Eagles coach Nick Sirianni backs Jalen Hurts' leadership style, A.J. Brown's recent comments

EJ Smith, The Philadelphia Inquirer on

Published in Football

INDIANAPOLIS — With the dust settled on a turbulent season, Eagles coach Nick Sirianni backed the divergent leadership styles of Jalen Hurts and A.J. Brown.

When asked if he felt Hurts needed to be more vocal as a leader after last season’s unprecedented collapse, Sirianni said during a 20-minute news conference Tuesday that he doesn’t want Hurts to change.

“Everybody has to lead their way,” Sirianni said. “And Jalen has special qualities that people will follow and that people will want to follow. He’s got to do what he needs to do to lead in that way. Some people’s leadership style is loud and aggressive, some people’s leadership style is by example, and some is a mixture of both. So Jalen needs to lead how he needs to lead. ... I think he’s done a great job of doing so. Just like he’s done at other things, he’ll get better at that part.”

Sirianni’s comments came a few months after several key members of the organization expressed the belief that the quarterback needed to open up more to his teammates during the Eagles’ 1-6 finish to the season. The morning before Super Bowl LVIII earlier this month, NFL Network reported that the team wanted Hurts to be “more front-facing and more of a vocal leader.”

Hurts’ stoicism and steadiness were previously viewed as a positive when the team has done well, something the 25-year-old pointed to during his year-end news conference last month. Still, Hurts acknowledged then that “every year demands a new version of yourself.”

Sirianni, whose sideline demeanor can often be the polar opposite of his quarterback’s, said staying genuine is all he wants from Hurts.

“People lead in different ways,” Sirianni said. “One thing I learned early about leadership is you have to be yourself. If you lead and you’re trying to be something you’re not when you lead, that gets seen through.”

After putting together an MVP-caliber season in 2022, Hurts regressed in a few key areas in 2023. He had a career high in turnovers and struggled as opposing defenses caught up to the Eagles offense and blitzed him more frequently than just about any other quarterback in the NFL.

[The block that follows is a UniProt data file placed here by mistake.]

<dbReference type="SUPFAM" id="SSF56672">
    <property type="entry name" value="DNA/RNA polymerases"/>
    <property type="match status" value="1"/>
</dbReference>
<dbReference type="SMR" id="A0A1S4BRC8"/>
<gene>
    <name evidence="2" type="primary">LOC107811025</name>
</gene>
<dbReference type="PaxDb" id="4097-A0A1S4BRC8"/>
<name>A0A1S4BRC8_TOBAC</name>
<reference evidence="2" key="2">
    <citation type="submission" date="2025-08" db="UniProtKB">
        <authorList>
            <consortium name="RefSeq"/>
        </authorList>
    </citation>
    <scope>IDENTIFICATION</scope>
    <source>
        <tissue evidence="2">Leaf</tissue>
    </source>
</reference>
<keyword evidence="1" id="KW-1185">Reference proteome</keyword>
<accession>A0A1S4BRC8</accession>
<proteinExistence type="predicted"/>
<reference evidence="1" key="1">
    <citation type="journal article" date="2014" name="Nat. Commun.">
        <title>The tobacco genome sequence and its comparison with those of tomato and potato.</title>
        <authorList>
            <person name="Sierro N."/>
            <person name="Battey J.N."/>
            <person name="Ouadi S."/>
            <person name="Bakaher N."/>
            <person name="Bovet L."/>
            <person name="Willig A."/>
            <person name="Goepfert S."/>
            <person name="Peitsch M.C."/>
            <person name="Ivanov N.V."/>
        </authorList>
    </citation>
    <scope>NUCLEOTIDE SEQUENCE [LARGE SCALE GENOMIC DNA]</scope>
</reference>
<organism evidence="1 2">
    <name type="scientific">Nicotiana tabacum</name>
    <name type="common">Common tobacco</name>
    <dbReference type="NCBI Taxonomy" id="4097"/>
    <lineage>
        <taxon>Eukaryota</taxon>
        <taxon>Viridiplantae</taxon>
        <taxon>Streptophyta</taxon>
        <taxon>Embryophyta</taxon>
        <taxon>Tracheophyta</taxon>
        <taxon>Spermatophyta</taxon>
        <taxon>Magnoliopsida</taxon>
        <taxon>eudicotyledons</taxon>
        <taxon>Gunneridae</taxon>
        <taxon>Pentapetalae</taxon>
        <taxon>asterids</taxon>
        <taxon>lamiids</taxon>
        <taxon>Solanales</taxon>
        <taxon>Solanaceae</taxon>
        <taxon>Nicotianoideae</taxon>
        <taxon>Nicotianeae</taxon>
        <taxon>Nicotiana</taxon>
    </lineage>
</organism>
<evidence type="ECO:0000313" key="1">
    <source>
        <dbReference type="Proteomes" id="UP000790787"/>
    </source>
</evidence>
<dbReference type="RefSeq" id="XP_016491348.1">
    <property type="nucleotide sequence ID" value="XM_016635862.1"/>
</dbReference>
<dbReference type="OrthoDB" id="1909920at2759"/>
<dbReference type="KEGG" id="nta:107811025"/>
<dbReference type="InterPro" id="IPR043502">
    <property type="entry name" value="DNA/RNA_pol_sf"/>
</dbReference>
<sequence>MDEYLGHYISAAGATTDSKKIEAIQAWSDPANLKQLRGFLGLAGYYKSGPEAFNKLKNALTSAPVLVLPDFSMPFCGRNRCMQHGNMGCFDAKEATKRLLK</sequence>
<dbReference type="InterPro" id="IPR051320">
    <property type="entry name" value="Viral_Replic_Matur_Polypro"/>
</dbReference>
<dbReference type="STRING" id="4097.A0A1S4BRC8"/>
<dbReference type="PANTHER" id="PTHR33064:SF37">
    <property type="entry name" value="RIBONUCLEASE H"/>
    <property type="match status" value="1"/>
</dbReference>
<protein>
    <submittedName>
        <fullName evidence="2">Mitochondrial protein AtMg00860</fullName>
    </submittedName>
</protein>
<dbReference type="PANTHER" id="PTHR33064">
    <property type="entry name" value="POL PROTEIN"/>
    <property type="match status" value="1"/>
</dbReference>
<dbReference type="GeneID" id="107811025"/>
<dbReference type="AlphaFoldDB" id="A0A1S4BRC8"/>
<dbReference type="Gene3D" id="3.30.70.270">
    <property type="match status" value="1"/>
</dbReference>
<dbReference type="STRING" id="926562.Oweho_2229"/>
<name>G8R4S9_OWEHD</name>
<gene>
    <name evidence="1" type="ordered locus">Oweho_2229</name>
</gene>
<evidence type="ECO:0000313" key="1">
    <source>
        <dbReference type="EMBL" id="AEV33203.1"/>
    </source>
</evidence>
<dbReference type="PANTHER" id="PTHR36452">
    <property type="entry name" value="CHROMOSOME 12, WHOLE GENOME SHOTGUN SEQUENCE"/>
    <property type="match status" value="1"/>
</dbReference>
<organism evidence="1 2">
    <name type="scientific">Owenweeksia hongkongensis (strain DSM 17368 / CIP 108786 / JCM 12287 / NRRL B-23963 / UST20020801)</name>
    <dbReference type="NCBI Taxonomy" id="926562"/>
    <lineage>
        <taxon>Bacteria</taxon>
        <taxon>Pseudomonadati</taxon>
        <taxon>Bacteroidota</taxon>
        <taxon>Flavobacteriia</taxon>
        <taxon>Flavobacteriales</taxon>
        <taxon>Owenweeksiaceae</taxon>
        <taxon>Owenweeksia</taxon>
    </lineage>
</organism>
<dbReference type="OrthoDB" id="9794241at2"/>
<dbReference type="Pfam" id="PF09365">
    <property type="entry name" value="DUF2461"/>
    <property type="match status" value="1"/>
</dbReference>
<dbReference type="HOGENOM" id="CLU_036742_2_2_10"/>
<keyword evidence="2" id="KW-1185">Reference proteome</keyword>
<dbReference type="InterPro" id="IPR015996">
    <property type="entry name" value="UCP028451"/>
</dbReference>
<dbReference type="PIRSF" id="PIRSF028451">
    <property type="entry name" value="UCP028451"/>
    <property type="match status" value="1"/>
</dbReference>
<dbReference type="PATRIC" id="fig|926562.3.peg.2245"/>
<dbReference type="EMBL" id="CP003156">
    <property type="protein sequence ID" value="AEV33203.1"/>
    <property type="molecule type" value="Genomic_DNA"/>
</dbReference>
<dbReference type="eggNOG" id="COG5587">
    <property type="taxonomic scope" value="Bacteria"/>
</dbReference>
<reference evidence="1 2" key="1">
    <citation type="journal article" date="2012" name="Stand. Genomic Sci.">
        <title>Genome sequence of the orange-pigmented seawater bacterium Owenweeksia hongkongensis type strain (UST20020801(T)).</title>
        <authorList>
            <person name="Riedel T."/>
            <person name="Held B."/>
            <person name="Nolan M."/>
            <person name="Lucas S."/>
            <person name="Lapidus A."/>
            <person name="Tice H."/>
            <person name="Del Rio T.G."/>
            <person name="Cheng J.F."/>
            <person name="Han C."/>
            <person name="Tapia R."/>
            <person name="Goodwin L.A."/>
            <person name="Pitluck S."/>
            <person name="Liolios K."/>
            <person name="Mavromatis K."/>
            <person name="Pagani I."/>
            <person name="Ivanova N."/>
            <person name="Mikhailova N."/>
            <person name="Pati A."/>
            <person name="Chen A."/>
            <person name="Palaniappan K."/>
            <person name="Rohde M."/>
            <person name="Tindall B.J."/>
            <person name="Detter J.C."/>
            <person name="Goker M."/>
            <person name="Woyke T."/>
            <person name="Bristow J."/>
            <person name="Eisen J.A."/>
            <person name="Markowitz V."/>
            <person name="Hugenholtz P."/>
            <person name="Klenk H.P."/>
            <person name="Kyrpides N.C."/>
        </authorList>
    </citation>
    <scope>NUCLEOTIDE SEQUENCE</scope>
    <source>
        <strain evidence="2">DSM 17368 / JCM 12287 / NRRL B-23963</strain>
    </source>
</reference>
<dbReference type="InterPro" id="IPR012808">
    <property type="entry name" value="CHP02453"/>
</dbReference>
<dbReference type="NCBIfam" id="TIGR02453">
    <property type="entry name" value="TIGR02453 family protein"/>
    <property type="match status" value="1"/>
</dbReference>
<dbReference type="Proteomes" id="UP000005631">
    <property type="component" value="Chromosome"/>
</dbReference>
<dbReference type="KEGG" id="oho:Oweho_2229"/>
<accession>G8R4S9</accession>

Hurts dealt with a knee injury for part of the season that left him limited as a runner, but he finished the season seemingly healthy. Still, his 15 interceptions and five fumbles lost combined for the fourth-highest turnover tally of any player last season and his yards per attempt, completion percentage, and passer rating dropped as well.


Sirianni said Hurts’ regression in 2023 was symptomatic of the team overall rather than something specific with Hurts.

“We had a falloff as a team. It’s not just Jalen,” Sirianni said. “It’s not just me. We had a falloff as a team those last six weeks that we all need to get better from. But Jalen’s played some really outstanding football. Here’s what I know about Jalen: Whatever we see that he needs to work on or that he sees that he needs to work on, he’s going get better at that because he puts everything he has into it. And that’s a form of leadership, too.”

Sirianni offered similar support for Eagles wide receiver A.J. Brown, who called in to WIP-FM (94.1) on Friday to voice frustration about the station’s coverage of him and the team overall during the early part of the offseason.

“Like I’ve been telling you guys for a long time, not only is he one of the best players I’ve ever been around, he’s also one of the best leaders,” Sirianni said. “He’s going to do anything he can to stick up for his teammates. That’s why he wears a ‘C’ on his chest. If you’re speculating about, ‘What does it mean if he’s yelling?’ There are some people, when you’re leading them, you yell at them. Some people, you put your arm around them, and some people are in the middle. ... I think A.J. understands that. He’s a great teammate, great person, and, in my opinion, the best receiver that’s been in Philadelphia.”

Sirianni also addressed his own leadership approach. The Inquirer reported Tuesday that some veteran Eagles players took exception with Sirianni treating star players like Hurts and Brown differently than others and that Hurts wasn’t always held accountable the way other players were.

Sirianni conceded that he may have overemphasized one of his “core values” last season and at the expense of others, but declined to get into specifics.

“There were things that we as a team, myself, didn’t do a good enough job of last year,” Sirianni said. “Maybe we leaned a little bit more into one category of our core values — connect, compete, accountability, football IQ, and fundamentals. Maybe at times I felt like I leaned a little bit into one and not enough into the other. Those are things that you evaluate at the end of the year. I look forward to getting better.

“We’re not that far removed from having one of the best cultures that any of us have ever been around. Our players would say that, our coaches would say that. There are just some tweaks that we need to do. But make no mistake about it, you can change how you communicate your culture, the ways you do it, but at the forefront, we’re never going to change what the culture is.”

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